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Lyme Central School construction project awaiting state Education Department approval

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CHAUMONT — The second phase of Lyme Central School District’s capital project is awaiting state Education Department approval before it can begin.

Michael J. Harris, an architect at Bernier, Carr & Associates, Watertown, said the plans have been submitted to the department but haven’t been reviewed yet. At a December board meeting, Mr. Harris said he anticipated the plans would be approved in May and construction could begin in August. At the board meeting Thursday, he said the earliest the department could review, and hopefully approve, the plans would be Aug. 4. In a handout given to members of the board and members of the audience, Mr. Harris wrote that if the plans are approved Aug. 4, a notice to bidders will be sent out the following day and the bid opening would be Aug. 21.

“We’ve put together this schedule in case they get back to us soon,” Mr. Harris said. “The project is relatively simple and we expect approval by Aug. 4.”

Lyme Superintendent Karen M. Donahue said district officials have been assured that once the plans have been approved, the preconstruction process and implementation should happen fairly quickly.

The plans call for installation of an air conditioning unit for the library, an upgraded entryway near the school’s parking lot, an umbrella Wi-Fi system and upgrades to various doors inside the building.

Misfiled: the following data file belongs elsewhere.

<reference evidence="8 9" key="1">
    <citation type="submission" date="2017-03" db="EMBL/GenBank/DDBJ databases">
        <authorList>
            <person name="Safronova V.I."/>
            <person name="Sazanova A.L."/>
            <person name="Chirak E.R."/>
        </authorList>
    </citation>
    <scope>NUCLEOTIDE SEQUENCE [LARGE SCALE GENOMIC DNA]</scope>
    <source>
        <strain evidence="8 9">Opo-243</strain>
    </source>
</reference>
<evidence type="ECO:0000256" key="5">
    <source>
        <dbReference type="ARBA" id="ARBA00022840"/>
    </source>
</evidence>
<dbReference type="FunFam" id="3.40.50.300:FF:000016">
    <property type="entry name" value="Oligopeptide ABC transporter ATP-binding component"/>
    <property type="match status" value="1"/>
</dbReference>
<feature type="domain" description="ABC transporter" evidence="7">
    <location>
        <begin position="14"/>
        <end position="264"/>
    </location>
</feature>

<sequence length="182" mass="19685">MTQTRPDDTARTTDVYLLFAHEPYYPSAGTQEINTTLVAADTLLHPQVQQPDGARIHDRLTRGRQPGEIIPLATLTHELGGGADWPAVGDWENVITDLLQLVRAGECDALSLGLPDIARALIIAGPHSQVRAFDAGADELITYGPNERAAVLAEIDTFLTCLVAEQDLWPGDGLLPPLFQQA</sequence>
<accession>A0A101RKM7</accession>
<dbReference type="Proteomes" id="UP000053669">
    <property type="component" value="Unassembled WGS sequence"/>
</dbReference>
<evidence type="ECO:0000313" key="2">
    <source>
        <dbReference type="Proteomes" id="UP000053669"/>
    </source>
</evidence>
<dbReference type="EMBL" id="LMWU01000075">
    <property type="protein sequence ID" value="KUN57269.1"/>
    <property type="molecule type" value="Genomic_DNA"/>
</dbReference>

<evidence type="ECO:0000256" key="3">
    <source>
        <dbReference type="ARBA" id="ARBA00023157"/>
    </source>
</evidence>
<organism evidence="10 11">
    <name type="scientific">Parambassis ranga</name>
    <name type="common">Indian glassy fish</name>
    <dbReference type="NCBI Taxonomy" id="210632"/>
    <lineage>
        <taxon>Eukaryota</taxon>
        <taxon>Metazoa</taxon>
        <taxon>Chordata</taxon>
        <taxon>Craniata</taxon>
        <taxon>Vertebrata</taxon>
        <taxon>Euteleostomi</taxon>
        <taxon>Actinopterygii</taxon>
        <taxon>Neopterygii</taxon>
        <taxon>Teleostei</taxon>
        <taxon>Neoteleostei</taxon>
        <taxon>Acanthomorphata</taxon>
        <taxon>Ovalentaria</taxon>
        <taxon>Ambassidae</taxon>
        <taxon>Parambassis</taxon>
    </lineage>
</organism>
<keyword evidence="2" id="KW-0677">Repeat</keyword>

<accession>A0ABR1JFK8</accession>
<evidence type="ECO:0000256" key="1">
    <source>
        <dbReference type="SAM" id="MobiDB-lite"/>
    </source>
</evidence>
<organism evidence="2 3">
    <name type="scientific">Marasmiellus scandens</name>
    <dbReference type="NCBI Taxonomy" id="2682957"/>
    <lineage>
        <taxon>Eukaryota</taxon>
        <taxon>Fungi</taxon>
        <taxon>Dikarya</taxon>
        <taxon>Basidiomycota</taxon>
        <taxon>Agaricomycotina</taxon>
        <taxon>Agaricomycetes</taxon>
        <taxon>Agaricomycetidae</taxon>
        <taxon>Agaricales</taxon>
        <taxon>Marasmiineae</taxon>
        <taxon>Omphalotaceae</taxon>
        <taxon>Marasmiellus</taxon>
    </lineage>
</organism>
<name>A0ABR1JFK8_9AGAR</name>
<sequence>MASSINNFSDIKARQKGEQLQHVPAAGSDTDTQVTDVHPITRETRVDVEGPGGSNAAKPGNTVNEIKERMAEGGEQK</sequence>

The canopy, which will be built at the side entrance of the school near the parking lot, will wrap around the corner of the building and shield the doors from the wind. The slanted roof will allow runoff to flow down a pipe through a pillar and empty into the school’s drainage system.

If all plans are approved and contracts awarded on time, the wireless Internet would be the first item to be installed. Mr. Harris said it could be installed before the beginning of the school year. He said the canopy and entrance would be completed in the fall, and installation of new doors and the library air conditioner could be done over spring break.

Mrs. Donahue said most of the construction wouldn’t affect day-to-day student life but district employees will have to block off the side entrance of the school during construction of the canopy and entrance.

“The students are usually picked up and dropped off at that entrance,” Mrs. Donahue said. She said during construction the entire side parking lot could be blocked off. Families will have to pick up and drop off the students at the front entrance.

The project will be funded with money left over from the project residents approved in 2012 to replace the rotting roof. Mr. Harris said officials believe all components of the project can be paid for using those funds.

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